Charming and decorative pair of Macaroni satirical caricature prints after Mary and Matthew Darly, fashionable 1770's London engravers and print sellers. At the time everything fashionable was referred to as "very Macaroni." The term seems to have originated from Englishmen who developed an exaggerated taste for the Italian after making their Grand Tour to the continent, an educational rite of passage for well-to-do European youths. Maccaroni's were the precursors of the dandy. They are inscribed as follows:
THE FORTUNATE MACARONI.
Pubd. accor. to Act March 16th 1772 by M Darly Strand
THE UNFORTUNATE MACARONI.
Pubd. accor. to Act Feby 5 1772 by M Darly Strand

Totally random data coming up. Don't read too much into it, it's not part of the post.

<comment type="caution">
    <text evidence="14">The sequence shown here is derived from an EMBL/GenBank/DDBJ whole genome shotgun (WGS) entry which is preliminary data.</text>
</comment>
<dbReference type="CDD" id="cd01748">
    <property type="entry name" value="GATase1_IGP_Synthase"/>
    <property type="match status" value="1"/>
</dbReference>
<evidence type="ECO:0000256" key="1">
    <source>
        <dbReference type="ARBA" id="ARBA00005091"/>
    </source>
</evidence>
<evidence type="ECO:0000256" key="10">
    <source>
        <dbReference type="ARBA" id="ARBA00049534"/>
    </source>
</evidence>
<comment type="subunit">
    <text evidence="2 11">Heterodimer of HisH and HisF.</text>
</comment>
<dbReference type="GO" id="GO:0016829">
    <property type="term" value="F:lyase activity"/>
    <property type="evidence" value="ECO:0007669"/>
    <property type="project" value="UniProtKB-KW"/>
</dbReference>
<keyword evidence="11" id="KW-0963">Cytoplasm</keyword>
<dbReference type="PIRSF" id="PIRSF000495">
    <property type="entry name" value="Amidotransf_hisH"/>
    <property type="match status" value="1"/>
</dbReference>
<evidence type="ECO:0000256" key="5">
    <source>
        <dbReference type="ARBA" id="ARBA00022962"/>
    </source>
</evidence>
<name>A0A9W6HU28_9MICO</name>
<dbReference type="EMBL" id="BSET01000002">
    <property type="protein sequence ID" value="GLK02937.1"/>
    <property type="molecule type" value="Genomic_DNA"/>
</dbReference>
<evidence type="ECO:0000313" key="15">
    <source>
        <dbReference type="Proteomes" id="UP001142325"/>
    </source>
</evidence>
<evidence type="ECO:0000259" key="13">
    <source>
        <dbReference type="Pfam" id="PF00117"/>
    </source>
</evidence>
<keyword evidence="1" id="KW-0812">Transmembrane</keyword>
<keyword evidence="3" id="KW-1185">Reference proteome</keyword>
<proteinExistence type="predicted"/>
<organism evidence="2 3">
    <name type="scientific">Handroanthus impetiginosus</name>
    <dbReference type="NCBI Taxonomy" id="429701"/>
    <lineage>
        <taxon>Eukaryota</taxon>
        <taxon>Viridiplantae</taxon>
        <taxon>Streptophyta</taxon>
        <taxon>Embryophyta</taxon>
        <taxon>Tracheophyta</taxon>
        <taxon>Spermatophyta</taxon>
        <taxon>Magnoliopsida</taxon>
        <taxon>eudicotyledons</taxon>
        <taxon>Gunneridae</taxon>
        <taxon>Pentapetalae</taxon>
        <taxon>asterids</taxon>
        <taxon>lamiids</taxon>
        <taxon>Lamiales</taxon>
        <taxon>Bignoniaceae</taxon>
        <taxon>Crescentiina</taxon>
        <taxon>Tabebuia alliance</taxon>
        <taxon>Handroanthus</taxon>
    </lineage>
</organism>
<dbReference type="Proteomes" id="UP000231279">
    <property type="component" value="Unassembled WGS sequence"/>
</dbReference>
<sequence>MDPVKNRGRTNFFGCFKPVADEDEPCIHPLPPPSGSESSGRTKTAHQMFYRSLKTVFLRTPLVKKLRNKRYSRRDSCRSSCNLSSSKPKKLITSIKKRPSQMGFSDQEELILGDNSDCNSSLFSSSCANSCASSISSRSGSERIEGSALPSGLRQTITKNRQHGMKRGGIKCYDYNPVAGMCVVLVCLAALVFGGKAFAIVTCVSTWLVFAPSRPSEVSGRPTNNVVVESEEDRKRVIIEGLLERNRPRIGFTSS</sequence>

Based on the dice, pack of cards and piles of coins on the table next to him, The Fortunate Maccaroni appears to be a lucky gambler. The opposite is probably the case of The Unfortunate Macaroni. Both prints come in matching frames ready to display. Perfect as a humourous touch in a guest bathroom / powder room or similar. In very good used condition with toning and minor imperfections from the time of manufacture as shown. These are 20th Century prints not 18th century pieces. Original 18th century etchings of the Macaroni series are rare and are included in the British Museum collection. Shipped fully insured with tracking number.
Measurements: Frames: 12 11/16" by 9 3/4"; Printed Image: Fortunate: 6 3/8" by 4 3/8"; Unfortunate: 6" by 4 1/2" approximately.
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